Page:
When Harris Colt (a relative of Samuel Colt, inventor of the revolver pistol) surveyed Shivta, also known as Sobata, in the years 1933-1935, he uncovered an inscription without parallel. Although Colt’s survey notes were never published and they were ultimately lost in a fire, Avraham Negev published the first edition of the inscription, which corresponds to IIP identifier shiv0013. The inscription seems to have been lost, so he depended entirely upon Colt’s notes. Although it was found near the west gate of the city, the object onto which it was inscribed, the material from which it was made, and any other information is lost to time. The fragmentary inscription recounts the virtues of various early saints.
…; [In faith like Abraham]; in friendship like Isaac; in hope like Jacob; in humility like Moses; in glory like David; in wisdom like Solomon; in endurance like Job.
Negev was unable to find any meaningful parallel to this inscription, but speculated that the first line might list a given person (e.g., saint, martyr) who exhibited the qualities of all these figures. Though these figures are held in high esteem among Jews, Christians, and Muslims alike, its location in Shivta during the Byzantine period confidently establishes its Christian character.
The virtues assigned to each of the patriarchs can be peculiar at times. Although the first two lines have been lost, there can be little doubt that the list began with Abraham’s virtue of faith. The book of Genesis establishes this as one of his character traits (Gen 15:6) and both the apostle Paul (Rom 4:9; Gal 3:6-7) and the epistle of James reflect on this characterization extensively (2:21-23). This is not to mention other writings that regard him as a paragon of faith: Philo of Alexandria attests that “the holy scriptures bear witness to the faith of Abraham in the living God” (Abrah. 270; cf. 273) and numerous Church Fathers made similar claims (e.g., Augustine Tract. Ev. Jo. 108). Although no individual letter of that line survives, all commentators are confident that the list began with Abraham’s faith.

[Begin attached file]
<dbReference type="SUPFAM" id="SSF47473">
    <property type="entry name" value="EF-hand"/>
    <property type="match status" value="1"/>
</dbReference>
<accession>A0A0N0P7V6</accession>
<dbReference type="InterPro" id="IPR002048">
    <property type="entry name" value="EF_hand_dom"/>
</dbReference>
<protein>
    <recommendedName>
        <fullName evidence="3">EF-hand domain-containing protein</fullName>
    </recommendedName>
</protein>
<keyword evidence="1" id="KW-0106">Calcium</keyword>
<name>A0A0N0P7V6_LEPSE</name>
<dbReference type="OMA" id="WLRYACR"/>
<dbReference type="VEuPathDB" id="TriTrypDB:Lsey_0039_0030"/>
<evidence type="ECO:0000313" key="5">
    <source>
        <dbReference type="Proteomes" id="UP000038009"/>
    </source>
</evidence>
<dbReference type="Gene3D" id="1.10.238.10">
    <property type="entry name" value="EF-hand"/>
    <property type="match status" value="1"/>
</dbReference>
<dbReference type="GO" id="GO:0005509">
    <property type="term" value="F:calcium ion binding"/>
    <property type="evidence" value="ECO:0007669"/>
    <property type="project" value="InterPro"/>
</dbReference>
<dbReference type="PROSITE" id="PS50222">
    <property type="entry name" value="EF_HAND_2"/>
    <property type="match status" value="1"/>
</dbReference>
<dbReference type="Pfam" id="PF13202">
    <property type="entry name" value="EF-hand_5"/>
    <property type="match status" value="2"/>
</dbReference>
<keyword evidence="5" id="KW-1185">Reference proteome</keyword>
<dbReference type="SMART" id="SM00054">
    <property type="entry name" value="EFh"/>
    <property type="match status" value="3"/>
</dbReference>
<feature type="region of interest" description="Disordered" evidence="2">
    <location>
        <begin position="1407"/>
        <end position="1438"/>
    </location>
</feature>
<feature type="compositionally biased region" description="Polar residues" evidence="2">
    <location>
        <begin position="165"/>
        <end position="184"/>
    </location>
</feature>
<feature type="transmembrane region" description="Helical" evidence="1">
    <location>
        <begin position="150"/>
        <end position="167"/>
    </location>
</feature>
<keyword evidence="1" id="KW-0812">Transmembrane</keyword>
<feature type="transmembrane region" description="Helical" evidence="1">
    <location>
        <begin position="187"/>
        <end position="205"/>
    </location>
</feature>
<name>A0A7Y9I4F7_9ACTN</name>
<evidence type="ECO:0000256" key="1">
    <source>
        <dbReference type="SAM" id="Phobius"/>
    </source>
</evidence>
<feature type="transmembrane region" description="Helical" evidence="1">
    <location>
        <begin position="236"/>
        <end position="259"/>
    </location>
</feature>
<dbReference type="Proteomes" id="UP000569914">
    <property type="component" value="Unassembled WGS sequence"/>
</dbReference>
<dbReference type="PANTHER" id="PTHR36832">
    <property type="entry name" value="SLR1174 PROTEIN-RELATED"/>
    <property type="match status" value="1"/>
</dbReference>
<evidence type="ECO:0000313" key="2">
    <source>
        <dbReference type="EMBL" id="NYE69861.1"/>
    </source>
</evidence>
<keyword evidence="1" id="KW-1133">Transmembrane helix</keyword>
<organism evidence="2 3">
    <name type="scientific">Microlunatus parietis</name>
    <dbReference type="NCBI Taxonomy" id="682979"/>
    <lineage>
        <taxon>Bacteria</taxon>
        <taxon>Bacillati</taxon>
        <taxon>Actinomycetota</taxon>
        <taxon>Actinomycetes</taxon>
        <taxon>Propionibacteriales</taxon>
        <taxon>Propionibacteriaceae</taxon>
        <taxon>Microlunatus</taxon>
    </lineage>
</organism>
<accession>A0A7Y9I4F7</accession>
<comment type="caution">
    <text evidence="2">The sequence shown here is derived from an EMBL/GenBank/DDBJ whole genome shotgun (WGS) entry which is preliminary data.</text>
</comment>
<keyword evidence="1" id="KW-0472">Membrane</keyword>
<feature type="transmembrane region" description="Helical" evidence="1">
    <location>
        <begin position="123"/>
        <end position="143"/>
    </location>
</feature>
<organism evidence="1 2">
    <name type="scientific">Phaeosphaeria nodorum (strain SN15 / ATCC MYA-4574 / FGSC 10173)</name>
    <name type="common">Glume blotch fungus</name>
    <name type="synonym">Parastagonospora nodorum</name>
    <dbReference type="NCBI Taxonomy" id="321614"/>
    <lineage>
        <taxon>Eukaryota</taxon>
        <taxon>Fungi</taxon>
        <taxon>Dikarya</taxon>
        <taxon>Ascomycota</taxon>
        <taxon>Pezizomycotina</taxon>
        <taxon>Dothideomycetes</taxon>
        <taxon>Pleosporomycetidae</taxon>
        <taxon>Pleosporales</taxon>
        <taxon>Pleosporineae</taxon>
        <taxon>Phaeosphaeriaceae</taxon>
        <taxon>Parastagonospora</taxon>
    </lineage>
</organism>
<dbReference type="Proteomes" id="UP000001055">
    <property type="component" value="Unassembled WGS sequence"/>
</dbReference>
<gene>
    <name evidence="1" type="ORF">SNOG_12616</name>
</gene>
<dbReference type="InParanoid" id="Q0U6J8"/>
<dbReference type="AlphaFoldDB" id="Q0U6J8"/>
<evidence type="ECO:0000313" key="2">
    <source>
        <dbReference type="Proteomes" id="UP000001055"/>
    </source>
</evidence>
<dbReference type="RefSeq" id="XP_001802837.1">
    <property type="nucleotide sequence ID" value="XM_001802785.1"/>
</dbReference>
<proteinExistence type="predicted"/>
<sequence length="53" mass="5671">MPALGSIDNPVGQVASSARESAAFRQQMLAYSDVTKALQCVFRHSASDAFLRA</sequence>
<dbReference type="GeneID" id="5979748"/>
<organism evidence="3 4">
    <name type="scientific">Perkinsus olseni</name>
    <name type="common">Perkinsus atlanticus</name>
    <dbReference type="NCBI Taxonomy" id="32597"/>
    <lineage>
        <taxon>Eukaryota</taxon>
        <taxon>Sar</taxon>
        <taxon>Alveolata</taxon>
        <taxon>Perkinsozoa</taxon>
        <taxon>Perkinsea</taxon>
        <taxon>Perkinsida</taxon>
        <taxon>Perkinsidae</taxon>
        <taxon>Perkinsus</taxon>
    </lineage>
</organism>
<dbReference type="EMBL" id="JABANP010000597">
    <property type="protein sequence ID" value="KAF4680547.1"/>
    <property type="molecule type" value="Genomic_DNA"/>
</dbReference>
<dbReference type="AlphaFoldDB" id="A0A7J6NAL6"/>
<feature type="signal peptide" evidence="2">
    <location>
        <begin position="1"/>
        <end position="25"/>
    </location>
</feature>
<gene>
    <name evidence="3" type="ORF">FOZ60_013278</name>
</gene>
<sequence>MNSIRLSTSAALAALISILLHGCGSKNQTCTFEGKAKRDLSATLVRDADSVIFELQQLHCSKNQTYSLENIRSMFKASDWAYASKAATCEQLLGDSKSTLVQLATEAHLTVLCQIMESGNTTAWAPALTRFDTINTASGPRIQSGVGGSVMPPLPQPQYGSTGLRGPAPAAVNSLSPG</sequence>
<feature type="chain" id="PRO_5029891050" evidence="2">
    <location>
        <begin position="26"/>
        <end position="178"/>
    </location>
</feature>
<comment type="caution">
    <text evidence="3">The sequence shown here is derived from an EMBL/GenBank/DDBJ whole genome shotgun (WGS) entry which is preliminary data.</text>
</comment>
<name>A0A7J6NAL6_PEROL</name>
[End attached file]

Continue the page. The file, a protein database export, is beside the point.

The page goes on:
Similarly straightforward is Solomon’s virtue of wisdom, for which he is renowned in the book of 1 Kings (5:9), as well as other books of the Hebrew Bible (Prov 1:2) and also the New Testament (Matt 12:42; Luke 11:31). Josephus likewise extols his wisdom: “easily comprehending in his mind the meaning of the curious questions she propounded to him, he resolved them sooner than any body could have expected” (A.J. 8.168), as do the Church Fathers.
Job, although a rather unusual choice, is known for his endurance through his sufferings; the epistle of James says, “You have heard of Job’s perseverance and have seen what the Lord finally brought about” (5:11). These men are so heavily associated with those virtues that they were often regarded as the definitive exemplar of that specific value.
That said, some of the other values are peculiar, or, at least, less obvious. Jacob is nowhere else associated with “hope” and David is nowhere associated with “glory,” for instance. To be sure, the book of Numbers (12:3) associates Moses with humility (עניו), a virtue that the Talmud commonly recounts (e.g., Ber. 54b; Yom. 76a; Ned. 38a). That said, the word’s Greek translation is nowhere found in association with Moses in either Jewish or other Christian writings.
Perhaps most perplexing is the mystery of Isaac’s virtue. Negev found no satisfactory solution to the few letters that Colt deciphered, noting that the only virtue consistently ascribed to Isaac is bearing the Lord’s promise (Gen 21:1-2; Rom 9:7-10; Gal 4:28), though Philo also grants Isaac the trait of “joy” (Abrah. 201). Pau Figueras later asserted without argument that Isaac’s virtue may have been “friendship” (φιλίαν). Figueras presumably related to Isaac’s friendship with Abimelech (Gen 26:1-33) – Josephus comments on their friendship, a friendship that had also included Isaac’s father Abraham (A.J. 1.259, 1.263-264); depending on how one reads it, Jubilees may do so as well (24.25-26). Though not definitive, Figueras provides a reasonable conjecture.
Much mystery shrouds this inscription, as it has been lost, Colt’s notes concerning it have been lost, and the inscription itself is fragmentary. All knowledge of the inscription comes from the fragmentary summary of Colt’s notes in the possession of Department of Antiquities and Museums in Jerusalem. Though the inscription may one day be rediscovered, the prospect remains unlikely.
Figueras, Pau. “Découvertes récentes d’épigraphie chrétienne en Israël,” pages 1771-1785 in Noel Duval, Actes du XIe Congrès international d’archéologie chrétienne: Lyon, Vienne, Grenoble, Genève et Aoste (21-28 Septembre 1986). Rome: Ecole française de Rome, 1989.
Negev, Avraham. The Greek Inscriptions from the Negev. Studium Biblicum Franciscanarum: Collectio Minor 25. Jerusalem: Franciscan Printing Press, 1981.
Nowakowski, Paweł. Cult of Saints, E04171. University of Oxford, 2017. http://csla.history.ox.ac.uk/record.php?recid=E04171